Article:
Use your water meter to check for leaks. Open your water meter and flip open the protective lid. Take a picture of the numbers and dials on your water meter before and after a two-hour period when you are not using water. If the numbers on the meter change at all, you probably have a leak. Visit our High Use page, where we dive into detail about finding and isolating many types of leaks.

Toilets leaks

Toilets are the most common type of household leak. When toilets leak, it’s usually from a worn flapper or a broken fill valve. These leaks send water to the toilet bowl and down the drain, where you will never see it. Leaking toilets can waste thousands of gallons in a day and they are easy to find. They are also easy and inexpensive to repair. Watch our video on how to find and fix toilet leaks.

Irrigation valves leaks

Irrigation valves are another common source of water leaks. Irrigation valves leak in two ways; either at the valve itself, or out of the lowest emitter in the zone. If you have an outdoor leak, you can find valve leaks by feeling the valve or listening for flowing water. If the valve is leaking, you should replace the valve. Watch our video to learn how to replace leaking irrigation valves.

Go smart and get notified of leaks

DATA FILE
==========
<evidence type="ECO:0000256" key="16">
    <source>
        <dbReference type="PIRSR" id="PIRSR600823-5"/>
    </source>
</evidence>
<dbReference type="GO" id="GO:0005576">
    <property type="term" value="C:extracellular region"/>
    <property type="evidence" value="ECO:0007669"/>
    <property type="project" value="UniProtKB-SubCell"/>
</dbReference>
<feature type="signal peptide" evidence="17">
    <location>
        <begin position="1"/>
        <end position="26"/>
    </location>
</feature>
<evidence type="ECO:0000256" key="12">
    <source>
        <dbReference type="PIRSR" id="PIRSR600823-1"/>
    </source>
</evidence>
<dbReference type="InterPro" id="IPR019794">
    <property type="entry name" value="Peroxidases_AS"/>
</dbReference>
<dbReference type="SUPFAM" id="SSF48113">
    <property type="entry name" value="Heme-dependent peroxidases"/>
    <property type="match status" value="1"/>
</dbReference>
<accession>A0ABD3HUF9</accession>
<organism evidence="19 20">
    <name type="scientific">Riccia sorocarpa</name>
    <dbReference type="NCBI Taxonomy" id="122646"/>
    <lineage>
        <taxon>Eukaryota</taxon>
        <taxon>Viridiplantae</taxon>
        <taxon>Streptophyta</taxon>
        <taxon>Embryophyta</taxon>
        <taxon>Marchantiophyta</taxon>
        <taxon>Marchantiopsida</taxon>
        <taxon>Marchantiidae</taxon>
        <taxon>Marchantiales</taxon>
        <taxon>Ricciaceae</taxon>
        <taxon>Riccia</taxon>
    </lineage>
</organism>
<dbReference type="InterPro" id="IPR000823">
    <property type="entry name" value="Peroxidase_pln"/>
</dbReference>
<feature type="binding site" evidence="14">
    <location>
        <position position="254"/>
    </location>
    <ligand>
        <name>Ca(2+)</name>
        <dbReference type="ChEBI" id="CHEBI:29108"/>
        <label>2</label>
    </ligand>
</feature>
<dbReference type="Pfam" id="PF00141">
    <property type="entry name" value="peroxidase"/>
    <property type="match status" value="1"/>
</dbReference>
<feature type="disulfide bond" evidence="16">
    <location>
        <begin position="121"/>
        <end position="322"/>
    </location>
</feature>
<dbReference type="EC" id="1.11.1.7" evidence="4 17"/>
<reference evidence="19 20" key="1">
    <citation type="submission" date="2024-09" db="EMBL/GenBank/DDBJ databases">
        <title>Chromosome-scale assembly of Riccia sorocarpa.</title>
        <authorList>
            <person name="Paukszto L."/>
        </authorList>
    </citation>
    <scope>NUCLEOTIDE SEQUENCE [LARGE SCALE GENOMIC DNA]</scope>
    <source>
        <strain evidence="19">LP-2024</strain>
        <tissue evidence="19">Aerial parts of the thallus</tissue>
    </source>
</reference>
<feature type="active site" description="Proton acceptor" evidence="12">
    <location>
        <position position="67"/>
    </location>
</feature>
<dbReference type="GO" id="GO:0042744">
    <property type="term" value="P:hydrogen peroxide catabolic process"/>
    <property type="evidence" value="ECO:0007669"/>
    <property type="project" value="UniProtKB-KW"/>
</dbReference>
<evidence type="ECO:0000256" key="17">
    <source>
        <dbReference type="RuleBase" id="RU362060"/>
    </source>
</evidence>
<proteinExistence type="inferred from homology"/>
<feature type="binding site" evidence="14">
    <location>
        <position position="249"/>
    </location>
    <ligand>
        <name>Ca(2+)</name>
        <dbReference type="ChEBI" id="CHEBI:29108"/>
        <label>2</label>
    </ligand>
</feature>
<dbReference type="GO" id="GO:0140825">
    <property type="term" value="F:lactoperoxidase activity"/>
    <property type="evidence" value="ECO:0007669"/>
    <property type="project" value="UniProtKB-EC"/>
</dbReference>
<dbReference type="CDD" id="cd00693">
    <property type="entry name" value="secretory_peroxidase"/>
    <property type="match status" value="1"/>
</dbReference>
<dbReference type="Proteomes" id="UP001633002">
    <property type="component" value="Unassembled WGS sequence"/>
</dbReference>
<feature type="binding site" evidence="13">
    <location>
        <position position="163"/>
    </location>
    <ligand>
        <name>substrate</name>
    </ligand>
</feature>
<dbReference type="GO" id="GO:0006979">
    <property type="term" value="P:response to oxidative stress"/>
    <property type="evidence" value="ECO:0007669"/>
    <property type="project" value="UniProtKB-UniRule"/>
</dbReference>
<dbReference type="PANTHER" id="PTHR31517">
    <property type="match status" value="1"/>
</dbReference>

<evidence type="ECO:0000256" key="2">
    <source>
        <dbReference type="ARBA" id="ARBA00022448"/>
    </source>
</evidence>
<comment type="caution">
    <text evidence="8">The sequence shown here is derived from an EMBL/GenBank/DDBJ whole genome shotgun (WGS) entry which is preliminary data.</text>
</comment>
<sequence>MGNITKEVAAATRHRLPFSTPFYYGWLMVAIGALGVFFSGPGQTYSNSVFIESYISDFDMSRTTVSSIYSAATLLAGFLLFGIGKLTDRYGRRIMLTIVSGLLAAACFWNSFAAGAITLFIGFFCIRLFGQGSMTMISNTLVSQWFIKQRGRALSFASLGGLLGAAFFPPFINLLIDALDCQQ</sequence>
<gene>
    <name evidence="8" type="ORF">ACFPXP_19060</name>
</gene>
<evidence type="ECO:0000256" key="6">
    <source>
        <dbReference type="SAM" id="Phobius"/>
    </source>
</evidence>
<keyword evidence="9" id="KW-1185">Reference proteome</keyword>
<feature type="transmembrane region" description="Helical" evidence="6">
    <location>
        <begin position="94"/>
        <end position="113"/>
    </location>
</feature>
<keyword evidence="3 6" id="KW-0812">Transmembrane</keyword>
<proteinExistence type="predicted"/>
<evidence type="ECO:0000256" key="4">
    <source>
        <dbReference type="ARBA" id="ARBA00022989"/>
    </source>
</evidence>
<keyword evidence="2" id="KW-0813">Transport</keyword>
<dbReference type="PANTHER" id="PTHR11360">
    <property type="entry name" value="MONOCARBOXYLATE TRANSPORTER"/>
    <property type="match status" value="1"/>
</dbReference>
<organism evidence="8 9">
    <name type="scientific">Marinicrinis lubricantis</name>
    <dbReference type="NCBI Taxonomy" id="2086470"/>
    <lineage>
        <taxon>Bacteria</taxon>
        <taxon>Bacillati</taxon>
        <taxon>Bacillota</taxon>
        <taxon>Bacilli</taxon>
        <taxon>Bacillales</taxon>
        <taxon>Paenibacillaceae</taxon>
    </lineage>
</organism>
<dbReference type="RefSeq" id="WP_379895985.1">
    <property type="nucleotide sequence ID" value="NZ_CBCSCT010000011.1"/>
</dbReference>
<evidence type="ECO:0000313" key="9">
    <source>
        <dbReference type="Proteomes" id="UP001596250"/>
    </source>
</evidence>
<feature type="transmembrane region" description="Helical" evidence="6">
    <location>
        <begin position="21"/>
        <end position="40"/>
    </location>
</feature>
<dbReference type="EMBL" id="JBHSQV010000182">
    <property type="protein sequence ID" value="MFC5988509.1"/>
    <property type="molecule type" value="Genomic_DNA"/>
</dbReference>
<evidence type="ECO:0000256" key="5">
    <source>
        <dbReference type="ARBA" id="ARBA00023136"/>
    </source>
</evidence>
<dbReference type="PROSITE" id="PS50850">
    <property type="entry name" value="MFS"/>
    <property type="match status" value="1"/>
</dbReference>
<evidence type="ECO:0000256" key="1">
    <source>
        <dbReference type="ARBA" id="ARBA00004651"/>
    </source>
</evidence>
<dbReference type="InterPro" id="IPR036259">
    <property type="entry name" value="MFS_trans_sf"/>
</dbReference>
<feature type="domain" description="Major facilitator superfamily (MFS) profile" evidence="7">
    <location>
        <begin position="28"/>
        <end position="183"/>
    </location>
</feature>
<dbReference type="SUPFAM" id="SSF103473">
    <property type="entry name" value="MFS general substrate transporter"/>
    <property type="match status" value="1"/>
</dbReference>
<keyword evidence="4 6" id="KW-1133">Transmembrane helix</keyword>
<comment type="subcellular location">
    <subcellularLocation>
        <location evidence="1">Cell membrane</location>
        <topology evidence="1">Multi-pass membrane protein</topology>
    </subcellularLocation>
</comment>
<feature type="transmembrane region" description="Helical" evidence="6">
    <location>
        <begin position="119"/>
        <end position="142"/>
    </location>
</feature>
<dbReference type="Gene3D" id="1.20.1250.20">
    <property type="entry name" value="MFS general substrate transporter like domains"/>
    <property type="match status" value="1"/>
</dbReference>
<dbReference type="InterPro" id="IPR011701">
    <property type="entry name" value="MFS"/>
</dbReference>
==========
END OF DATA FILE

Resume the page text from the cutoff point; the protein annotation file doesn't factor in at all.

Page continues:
You can get a rebate on devices that can alert you of leaks and high use. Flow monitoring devices monitor your water use 24/7 and alert you of high use and leaks as they happen. Getting these alerts in real time – before they show up on your water bill – can help save water and money. The devices start at $150 and you can get a rebate of $100 on select flow monitoring devices at socalwatersmart.com.

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Share your WaterSmart landscape for a chance to win!

Share your WaterSmart landscape for a chance to win!

Photo: Rosalie Dosik, 2021 Landscape Contest Winner 

If you enjoy your water-saving landscape, right now is the best time to share it.

Enter Helix Water District’s 2022 WaterSmart Landscape Contest and you could win the grand prize – a $250 gift card to the nursery of your choice. The contest recognizes Helix customers for their beautiful, colorful and water-efficient landscapes and inspires others to upgrade their yards, too.